Ask the Expert: Should I Move My Auto Loan Debt to a Credit Card?

Temperatures are rising, beach vacations are being planned, and the urge to drop the top on your car is overwhelming. But wait—you don’t own a convertible. That’s the bad news. The good news? We’re about to enter the beginning of car buying season and a ragtop might just make it on your list of options.

If you’ve got great credit, you will easily find a car loan in the sub-five percent range.  Some captive auto lenders are going as low as 0% on select makes and models. If you can’t get 0% from a captive auto lender, then you have another option for free auto loan money: your credit card.

That’s right. Some credit card issuers allow you to transfer the balance due on your auto loan to your credit card. And, if you’ve got good enough credit, then you could take advantage of the best deal going with credit cards right now: free money in the form of a 0% introductory interest rate. Still, is transferring auto loan debt to a credit card a good idea or not?

Installment to Revolving

If you’ve done your homework regarding credit scores, then you know installment debt is much less predictive of elevated credit risk than revolving debt. Translation? Installment debt is less problematic for your credit scores than revolving debt. When you move a balance from your auto loan to a credit card you have immediately converted almost benign installment debt to potentially damaging revolving debt.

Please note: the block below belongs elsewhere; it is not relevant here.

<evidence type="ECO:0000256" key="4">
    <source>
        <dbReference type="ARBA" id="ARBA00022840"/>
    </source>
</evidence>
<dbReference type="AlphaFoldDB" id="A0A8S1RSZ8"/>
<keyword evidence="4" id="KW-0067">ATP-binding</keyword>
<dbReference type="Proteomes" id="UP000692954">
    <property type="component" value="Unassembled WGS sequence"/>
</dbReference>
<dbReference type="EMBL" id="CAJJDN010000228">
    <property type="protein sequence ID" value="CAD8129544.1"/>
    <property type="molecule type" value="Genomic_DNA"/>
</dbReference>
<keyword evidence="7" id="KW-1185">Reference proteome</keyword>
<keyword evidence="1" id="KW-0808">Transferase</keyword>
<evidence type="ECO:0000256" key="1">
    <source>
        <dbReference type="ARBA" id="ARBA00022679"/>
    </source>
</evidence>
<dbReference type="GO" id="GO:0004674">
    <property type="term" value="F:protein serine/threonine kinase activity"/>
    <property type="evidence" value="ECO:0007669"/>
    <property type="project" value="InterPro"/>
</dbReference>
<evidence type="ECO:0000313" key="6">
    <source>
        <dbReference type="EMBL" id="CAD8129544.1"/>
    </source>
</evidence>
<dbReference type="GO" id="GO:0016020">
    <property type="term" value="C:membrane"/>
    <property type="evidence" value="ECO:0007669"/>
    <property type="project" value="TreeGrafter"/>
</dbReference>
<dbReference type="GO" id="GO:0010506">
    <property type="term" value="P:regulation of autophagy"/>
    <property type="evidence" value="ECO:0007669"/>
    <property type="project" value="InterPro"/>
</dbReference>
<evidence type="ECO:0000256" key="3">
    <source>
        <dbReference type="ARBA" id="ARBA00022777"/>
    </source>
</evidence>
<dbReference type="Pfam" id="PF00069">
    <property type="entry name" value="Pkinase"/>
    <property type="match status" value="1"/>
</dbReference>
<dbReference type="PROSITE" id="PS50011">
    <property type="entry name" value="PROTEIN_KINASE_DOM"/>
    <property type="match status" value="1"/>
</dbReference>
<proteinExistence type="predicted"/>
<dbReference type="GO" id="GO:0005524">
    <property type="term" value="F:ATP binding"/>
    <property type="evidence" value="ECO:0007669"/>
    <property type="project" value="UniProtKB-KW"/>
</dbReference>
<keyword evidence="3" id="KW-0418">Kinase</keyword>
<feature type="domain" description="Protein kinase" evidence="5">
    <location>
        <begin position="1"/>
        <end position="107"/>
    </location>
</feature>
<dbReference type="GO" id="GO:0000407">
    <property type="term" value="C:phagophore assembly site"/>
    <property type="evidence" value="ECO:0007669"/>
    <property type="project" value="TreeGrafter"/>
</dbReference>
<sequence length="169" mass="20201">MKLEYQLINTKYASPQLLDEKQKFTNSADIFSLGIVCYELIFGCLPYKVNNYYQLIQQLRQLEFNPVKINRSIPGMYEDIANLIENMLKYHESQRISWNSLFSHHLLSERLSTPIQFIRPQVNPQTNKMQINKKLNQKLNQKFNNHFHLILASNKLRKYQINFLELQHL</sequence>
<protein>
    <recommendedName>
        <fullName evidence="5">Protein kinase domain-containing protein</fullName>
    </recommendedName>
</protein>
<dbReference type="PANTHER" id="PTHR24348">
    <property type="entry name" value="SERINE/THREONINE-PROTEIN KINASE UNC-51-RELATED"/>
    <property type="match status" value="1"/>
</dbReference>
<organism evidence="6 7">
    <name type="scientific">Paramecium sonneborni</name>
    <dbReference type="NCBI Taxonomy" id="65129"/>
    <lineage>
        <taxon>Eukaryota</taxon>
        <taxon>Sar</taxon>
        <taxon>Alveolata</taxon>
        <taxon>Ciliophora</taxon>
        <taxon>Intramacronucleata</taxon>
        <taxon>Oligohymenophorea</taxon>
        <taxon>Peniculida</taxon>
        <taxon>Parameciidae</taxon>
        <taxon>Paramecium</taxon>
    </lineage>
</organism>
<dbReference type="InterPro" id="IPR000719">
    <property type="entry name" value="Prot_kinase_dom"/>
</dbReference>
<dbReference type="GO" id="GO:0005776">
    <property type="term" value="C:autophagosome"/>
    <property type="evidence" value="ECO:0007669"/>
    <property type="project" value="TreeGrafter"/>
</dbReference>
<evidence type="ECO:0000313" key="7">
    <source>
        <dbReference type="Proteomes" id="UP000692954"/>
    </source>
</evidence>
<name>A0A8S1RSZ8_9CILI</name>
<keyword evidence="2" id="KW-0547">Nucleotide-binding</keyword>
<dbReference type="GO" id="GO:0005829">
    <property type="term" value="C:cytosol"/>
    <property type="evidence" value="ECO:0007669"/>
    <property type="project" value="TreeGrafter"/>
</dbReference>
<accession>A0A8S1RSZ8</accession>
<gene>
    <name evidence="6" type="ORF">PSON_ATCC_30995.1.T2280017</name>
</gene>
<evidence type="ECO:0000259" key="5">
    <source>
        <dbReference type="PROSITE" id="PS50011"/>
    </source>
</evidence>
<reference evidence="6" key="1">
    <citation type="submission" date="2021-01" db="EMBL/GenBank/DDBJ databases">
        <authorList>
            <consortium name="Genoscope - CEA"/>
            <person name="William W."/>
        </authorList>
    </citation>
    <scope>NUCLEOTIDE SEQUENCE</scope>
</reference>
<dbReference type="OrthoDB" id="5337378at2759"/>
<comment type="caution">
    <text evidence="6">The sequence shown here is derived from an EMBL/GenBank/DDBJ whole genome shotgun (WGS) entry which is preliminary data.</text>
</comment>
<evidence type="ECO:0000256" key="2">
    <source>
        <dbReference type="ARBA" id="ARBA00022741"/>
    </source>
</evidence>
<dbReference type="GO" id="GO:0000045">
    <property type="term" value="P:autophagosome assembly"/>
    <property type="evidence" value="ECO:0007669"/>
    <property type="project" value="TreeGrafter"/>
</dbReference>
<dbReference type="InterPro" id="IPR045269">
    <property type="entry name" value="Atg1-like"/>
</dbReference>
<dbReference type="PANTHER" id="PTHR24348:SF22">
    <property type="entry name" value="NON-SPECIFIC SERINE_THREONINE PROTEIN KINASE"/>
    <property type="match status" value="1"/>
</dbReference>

Further, if you’ve added a large amount of auto loan debt to a credit card, then you may be left with a heavily leveraged credit card. Remember, one of the most important factors in your credit scores is the relationship between your credit card balances and your credit card limits. If you add $10,000 of auto loan debt to a credit card with a $10,000 credit limit then you now have a 100% “utilized” credit card on your credit report and your scores are sure to take a hit as a result.

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Unnecessary Risk

Zero percent interest credit cards are great, but the no-interest period is limited to usually no more than 18 months, and that’s on the liberal end. Many no-interest periods expire after only a few months. If you haven’t paid off the card by the time the no-interest period expires then you’ll have to start paying interest on the debt. And, the average interest rate on a credit card is around 15%. In fact, you’ll likely be paying considerably more interest on your auto loan debt than when it was actually auto loan debt rather than credit card debt.

You may also be asked to pay a balance transfer fee.  Balance transfer fees are normally around 3%, but can vary from card issuer to card issuer. If you’re considering moving your auto loan debt to a credit card you should be cognizant of the cost to move the debt relative to your savings and see if the tradeoff is still in your favor. This is especially true if your loan is close to being paid off and the amount of interest still due is minimal.

Still, an argument can be made that by moving your auto loan debt to a credit card you all but eliminate the possibility that your car will be repossessed if you fall on hard times. That seems like a potentially expensive quasi-insurance policy against repossession. Plus, if your credit reports are already showing evidence of hard times, then it’s unlikely you’ll qualify for a no-interest credit card as the issuers of those cards demand pristine credit scores.

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